Getting a decent scanning is an important first step into the world of having a truly paperless office. Scanning, electronic filing and shredding vast quantities of paperwork is addictive and quite satisfying and it makes an enormous difference having the right tool for the job.
It's worth investing a bit of money on the right kind of gear for this job. Unfortunately, unless you're super-patient and have all the time in the world, a flatbed scanner for $99 isn't going to cut it. You need a document scanner which is purpose built for high volume scanning of documents.
My recommendation is the Fujitsu Scansnap range of scanners. Personally, I have their S1500M for Mac, which cost around AUD690 a few years ago. The S1500M has been replaced by the Fujitsu Scansnap iX500 which comes with software for the Mac or PC - it's faster than the S1500M, it's cheaper and wireless.
There are three models in the Fujitsu Scansnap range:
- S1100 - A portable USB/Mains powered document scanner - one for the briefcase or if you need to scan on the run.
- S1300i - Fujitsu's entry level desktop scanner
- iX500 - Another Duplex scanner, faster, wireless. A true scanning workhouse. This scanner is my top pick. They're not cheap, but grab one - they're a godsend.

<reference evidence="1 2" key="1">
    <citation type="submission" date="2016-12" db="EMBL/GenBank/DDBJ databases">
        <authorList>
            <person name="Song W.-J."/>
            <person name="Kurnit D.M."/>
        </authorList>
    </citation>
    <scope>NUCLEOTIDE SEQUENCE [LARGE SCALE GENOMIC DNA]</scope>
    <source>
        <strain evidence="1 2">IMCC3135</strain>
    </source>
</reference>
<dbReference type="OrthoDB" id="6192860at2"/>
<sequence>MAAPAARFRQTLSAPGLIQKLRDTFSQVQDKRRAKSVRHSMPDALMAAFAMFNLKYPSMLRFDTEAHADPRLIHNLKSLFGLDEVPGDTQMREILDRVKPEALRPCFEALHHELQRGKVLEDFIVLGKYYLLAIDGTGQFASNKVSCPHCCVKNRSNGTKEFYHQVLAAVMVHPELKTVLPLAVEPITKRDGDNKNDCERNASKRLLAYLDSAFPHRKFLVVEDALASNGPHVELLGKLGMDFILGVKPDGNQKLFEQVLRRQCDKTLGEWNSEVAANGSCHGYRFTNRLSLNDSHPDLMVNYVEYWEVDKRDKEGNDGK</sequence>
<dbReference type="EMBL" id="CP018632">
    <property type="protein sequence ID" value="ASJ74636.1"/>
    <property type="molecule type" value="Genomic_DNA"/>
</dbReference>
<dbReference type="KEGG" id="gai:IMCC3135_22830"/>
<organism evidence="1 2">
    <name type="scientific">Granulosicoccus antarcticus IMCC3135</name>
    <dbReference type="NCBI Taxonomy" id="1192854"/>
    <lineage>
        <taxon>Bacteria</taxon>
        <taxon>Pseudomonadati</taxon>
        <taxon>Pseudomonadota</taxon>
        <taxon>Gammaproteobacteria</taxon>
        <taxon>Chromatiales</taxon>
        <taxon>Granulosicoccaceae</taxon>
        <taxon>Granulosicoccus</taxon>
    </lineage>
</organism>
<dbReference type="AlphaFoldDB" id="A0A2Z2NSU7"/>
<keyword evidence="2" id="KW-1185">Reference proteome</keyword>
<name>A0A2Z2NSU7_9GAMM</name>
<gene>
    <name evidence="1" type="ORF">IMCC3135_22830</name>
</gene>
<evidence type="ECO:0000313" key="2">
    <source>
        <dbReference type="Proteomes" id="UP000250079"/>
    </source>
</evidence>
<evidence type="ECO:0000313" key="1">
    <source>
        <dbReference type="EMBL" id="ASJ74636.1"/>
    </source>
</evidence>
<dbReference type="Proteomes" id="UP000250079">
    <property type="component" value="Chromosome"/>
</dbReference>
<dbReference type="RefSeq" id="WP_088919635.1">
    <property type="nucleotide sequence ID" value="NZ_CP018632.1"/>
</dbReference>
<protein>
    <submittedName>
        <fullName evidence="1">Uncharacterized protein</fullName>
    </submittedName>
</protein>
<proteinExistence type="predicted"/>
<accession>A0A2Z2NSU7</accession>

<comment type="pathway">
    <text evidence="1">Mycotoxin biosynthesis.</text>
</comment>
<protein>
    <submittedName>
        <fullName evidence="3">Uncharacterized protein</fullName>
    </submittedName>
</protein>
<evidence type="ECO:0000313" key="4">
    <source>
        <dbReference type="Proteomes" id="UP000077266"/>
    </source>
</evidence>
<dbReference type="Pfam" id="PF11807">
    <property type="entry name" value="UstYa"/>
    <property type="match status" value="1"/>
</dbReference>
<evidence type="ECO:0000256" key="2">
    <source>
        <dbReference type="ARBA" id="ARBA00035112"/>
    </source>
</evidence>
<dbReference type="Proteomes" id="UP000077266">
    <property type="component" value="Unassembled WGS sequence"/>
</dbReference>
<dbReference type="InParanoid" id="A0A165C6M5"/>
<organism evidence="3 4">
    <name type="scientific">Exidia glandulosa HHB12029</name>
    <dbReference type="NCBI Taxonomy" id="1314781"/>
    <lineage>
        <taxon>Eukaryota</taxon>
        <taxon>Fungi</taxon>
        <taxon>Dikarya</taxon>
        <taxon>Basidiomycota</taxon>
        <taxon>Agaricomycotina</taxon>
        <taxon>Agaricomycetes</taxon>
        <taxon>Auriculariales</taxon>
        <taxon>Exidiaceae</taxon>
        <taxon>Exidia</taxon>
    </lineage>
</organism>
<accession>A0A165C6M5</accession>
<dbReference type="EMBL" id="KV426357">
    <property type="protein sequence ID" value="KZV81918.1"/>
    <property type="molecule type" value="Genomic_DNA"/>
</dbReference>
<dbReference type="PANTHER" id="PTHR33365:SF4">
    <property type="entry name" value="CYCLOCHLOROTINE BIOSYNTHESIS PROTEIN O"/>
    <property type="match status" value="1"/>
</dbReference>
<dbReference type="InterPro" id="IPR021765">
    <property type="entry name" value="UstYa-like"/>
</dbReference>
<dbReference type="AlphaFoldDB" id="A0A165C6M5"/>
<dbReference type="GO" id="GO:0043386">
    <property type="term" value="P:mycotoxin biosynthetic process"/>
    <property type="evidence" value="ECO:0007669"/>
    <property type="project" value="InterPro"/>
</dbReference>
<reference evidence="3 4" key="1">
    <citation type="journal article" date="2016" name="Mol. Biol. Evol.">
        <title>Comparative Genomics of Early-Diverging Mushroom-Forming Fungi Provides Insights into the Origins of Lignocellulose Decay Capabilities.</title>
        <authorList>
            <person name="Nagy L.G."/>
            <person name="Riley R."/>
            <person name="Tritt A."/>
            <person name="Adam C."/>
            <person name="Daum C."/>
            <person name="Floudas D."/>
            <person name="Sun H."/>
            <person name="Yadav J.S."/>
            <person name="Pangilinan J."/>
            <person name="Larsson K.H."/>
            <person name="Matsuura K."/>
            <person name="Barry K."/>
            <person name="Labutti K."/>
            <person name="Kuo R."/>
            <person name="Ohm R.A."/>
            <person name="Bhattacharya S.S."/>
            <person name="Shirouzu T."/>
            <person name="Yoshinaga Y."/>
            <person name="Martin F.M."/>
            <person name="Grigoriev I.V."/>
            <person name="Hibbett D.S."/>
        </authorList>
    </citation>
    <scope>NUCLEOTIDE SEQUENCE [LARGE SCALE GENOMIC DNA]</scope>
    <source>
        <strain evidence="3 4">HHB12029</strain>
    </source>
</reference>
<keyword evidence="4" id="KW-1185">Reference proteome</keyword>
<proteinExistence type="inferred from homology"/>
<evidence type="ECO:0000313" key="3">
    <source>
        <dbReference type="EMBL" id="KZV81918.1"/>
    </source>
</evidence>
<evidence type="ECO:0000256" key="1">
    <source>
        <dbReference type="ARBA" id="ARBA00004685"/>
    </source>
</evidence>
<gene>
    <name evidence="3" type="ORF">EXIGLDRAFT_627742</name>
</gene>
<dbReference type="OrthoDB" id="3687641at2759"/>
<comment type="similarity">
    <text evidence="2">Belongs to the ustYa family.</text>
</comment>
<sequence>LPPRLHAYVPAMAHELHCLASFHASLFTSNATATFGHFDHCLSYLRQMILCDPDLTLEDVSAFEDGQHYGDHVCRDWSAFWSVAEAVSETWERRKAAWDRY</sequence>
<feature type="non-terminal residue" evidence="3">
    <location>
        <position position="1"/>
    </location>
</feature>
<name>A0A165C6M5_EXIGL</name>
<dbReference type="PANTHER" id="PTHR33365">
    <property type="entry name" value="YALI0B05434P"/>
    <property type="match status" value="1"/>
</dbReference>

Fujitsu scanners typically come with a suite of great software include the Scansnap manager software which enables the creation of scanning profiles. This makes it nice and easy to quickly scan in particulat types of documents. For instance, you might want a profile that scans in colour, double-sided, one pdf file per sheet, and OCR'ed (optical character recognition - makes the content of the scanned document searchable) - great for munching groups of consistent format bills.
For my money, a document scanner has to have the following checklist of features:
- Scan in duplex - this means automatic, double-sided scanning. If you've got to sit there and flip pieces of paper to scan the reverse sides, it's going to go get very old, fast.
- Quality scanner software with configurable scanning profiles (see above)
- Optical Character Recognition (OCR) - this technology enables the software to 'read' the contents of the scanned image and make the text accessible. It converts the image of text into actual text that you can copy and paste elsewhere. Also makes it a breeze to find documents if you're using software that indexes the contents of the documents on your system.
- A straight-through paper path - this reduces paper jams and does a better job of handling slightly crumpled/folded papers.
If you're serious about going paperless, you can't do it (easily) with a "Mickey-Mouse scanner" . You need a quality scanner with a bit of grunt and document-specific scanning features. Consider a Fujitsu Scansnap, and if you're really serious grab an iX500 - it can handle almost anything you throw at it. You won't be disappointed.
Have some scanning tips, or a scanner to recommend? Post a comment below to share.